After a few months, I slowly started to climb out of my great emotional hole and began to look forward to church meetings. Our church had small groups that met once a week in different people’s homes; these were all flawed people (me, especially), but they were REAL and non-judgmental. We read the Bible, sang and prayed together. We ate yummy snacks and shared life together. One of the things that had always disturbed me growing up was how fake people could be; I HATED it! So, as you might imagine, I never had very many friends, but at this little body of Christ-followers I found real love and acceptance from people who weren’t afraid to to show their flaws. This was something I’d always craved!
Our pastor was very non-threatening. I mean that in the best way possible. He was gentle, kind and easy to talk to. He, too, had been broken like me and so I started asking questions. I still recall one very important conversation I had with him after church one day; he pointed me to the Bible and told me to dig in and read it for myself, while humbling myself and asking the Lord to teach me through it. He told me the most important thing was to make sure I always remained teachable. It was another of those moments where I knew it was the word of the Lord and this became one of my biggest moments of obedience! I decided then and there to do what he said and I began reading the scripture every day, asking the Lord to teach me. As I read and listened to what the Lord was telling me through the scriptures, my whole life began to change.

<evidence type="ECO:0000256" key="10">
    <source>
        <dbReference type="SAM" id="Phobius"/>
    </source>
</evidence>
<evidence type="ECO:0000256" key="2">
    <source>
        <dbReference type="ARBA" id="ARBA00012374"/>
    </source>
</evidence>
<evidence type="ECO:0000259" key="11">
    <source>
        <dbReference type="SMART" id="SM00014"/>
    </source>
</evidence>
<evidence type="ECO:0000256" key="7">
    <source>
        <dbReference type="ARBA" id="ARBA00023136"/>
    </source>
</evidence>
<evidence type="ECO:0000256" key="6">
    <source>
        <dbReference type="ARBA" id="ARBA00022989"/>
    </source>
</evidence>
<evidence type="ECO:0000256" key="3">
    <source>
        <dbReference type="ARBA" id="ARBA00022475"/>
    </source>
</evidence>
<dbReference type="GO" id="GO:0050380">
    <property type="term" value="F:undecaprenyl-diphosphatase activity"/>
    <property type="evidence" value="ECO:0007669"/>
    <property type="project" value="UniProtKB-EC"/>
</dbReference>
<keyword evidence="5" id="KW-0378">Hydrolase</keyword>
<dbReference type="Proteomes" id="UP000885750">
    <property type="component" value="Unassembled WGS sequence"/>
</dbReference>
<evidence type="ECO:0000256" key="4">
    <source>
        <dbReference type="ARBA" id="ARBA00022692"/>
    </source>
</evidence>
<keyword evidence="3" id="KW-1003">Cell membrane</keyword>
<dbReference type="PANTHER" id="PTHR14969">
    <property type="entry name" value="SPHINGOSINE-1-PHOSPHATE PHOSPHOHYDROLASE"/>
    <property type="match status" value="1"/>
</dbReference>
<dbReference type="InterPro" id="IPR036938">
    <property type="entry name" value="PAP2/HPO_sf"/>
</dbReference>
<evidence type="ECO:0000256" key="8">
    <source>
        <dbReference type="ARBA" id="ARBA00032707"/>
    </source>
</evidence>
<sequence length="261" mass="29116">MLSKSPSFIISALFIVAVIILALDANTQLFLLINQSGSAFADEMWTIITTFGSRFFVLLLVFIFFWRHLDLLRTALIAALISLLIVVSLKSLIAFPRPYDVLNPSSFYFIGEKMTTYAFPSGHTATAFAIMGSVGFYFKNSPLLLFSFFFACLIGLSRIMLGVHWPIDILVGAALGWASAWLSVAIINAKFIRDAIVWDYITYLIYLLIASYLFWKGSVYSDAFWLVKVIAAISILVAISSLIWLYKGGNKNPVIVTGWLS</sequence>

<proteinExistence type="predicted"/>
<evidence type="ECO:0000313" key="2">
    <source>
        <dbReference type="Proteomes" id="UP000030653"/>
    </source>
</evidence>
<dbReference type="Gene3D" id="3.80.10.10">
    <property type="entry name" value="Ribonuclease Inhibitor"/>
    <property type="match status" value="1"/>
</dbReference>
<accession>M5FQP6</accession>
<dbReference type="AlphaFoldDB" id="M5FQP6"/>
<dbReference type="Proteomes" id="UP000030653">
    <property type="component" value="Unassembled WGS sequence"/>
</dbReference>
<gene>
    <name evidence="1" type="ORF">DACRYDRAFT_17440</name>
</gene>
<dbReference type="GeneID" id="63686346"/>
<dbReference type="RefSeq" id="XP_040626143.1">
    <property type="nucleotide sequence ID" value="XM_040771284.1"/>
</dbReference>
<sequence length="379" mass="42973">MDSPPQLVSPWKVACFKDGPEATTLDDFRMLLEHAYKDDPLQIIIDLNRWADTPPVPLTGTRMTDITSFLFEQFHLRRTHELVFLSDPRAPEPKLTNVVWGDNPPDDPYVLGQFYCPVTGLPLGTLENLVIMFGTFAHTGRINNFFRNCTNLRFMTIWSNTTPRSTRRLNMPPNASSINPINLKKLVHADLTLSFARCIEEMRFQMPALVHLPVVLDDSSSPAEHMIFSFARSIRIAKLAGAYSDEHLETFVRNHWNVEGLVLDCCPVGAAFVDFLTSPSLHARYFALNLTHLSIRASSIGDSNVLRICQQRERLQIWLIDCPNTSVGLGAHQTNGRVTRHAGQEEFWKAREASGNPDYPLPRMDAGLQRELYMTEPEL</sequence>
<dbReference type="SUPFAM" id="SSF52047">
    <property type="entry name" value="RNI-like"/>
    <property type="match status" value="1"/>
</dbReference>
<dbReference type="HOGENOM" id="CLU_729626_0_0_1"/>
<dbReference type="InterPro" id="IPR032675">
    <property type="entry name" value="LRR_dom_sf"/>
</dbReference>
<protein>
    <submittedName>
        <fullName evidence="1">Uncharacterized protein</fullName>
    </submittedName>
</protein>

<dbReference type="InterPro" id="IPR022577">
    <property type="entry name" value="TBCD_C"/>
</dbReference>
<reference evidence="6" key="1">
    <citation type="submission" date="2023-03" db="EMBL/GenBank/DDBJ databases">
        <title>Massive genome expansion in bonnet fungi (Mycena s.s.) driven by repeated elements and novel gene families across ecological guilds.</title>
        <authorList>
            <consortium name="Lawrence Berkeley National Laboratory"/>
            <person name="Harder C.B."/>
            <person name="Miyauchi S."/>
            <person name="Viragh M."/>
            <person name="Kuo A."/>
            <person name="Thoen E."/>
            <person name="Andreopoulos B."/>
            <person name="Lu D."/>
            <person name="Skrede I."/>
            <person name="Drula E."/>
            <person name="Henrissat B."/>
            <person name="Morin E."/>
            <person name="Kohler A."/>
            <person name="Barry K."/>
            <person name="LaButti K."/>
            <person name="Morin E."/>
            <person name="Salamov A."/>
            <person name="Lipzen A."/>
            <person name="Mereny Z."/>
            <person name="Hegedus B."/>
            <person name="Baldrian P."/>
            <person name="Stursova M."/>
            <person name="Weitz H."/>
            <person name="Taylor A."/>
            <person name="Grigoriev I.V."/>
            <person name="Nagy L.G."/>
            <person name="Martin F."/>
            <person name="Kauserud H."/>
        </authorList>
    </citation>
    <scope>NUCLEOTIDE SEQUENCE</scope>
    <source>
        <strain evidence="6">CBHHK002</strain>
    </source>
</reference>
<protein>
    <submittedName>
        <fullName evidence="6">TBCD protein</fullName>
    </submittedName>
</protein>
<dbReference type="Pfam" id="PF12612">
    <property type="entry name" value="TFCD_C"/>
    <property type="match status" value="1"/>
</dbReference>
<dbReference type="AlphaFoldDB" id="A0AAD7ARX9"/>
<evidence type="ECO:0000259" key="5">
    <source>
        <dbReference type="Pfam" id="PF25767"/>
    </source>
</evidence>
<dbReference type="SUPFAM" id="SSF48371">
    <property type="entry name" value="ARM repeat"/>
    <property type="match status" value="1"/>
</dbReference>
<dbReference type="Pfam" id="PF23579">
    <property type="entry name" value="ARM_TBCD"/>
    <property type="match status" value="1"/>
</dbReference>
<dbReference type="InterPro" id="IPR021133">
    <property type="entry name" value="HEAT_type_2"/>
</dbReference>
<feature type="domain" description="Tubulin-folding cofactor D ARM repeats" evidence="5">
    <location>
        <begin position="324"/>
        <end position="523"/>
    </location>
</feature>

I know now that someone, from some part of my life, had been praying for me; someone asked the Lord to do WHATEVER was necessary to get me right with Him… and that’s exactly what happened. Things started to really crumble in my early twenties, but a few years later when my dad died, it was like the peg that I had hung all of my trust on was removed and everything came crashing down around me. Some of us (who are very stubborn and prideful) have to crash and burn because we are so full of our own ways and thoughts that we won’t willingly yield to Him. That was me. Definitely. My dad wasn’t perfect; I knew that, but apparently that didn’t matter and, though I never realized it at the time, Dad had achieved the status of an idol in my life. OUCH! When he was taken away from me, I began to learn that ANYTHING or ANYONE can become an idol: Parents. Children. Stuff. Ideas. Thoughts. Culture. Country. Even Religious Practice. In Western culture, we don’t generally worship idols of wood and stone; we are more inclined to worship people, personal preferences, ideologies and other “stuff.” Even though I never realized it, my dad meant more to me than God and when he died, I had NOTHING left. There was no where else to turn–I’d already tried most everything else, so I finally turned fully to the Lord. The stage was now set for new adventures.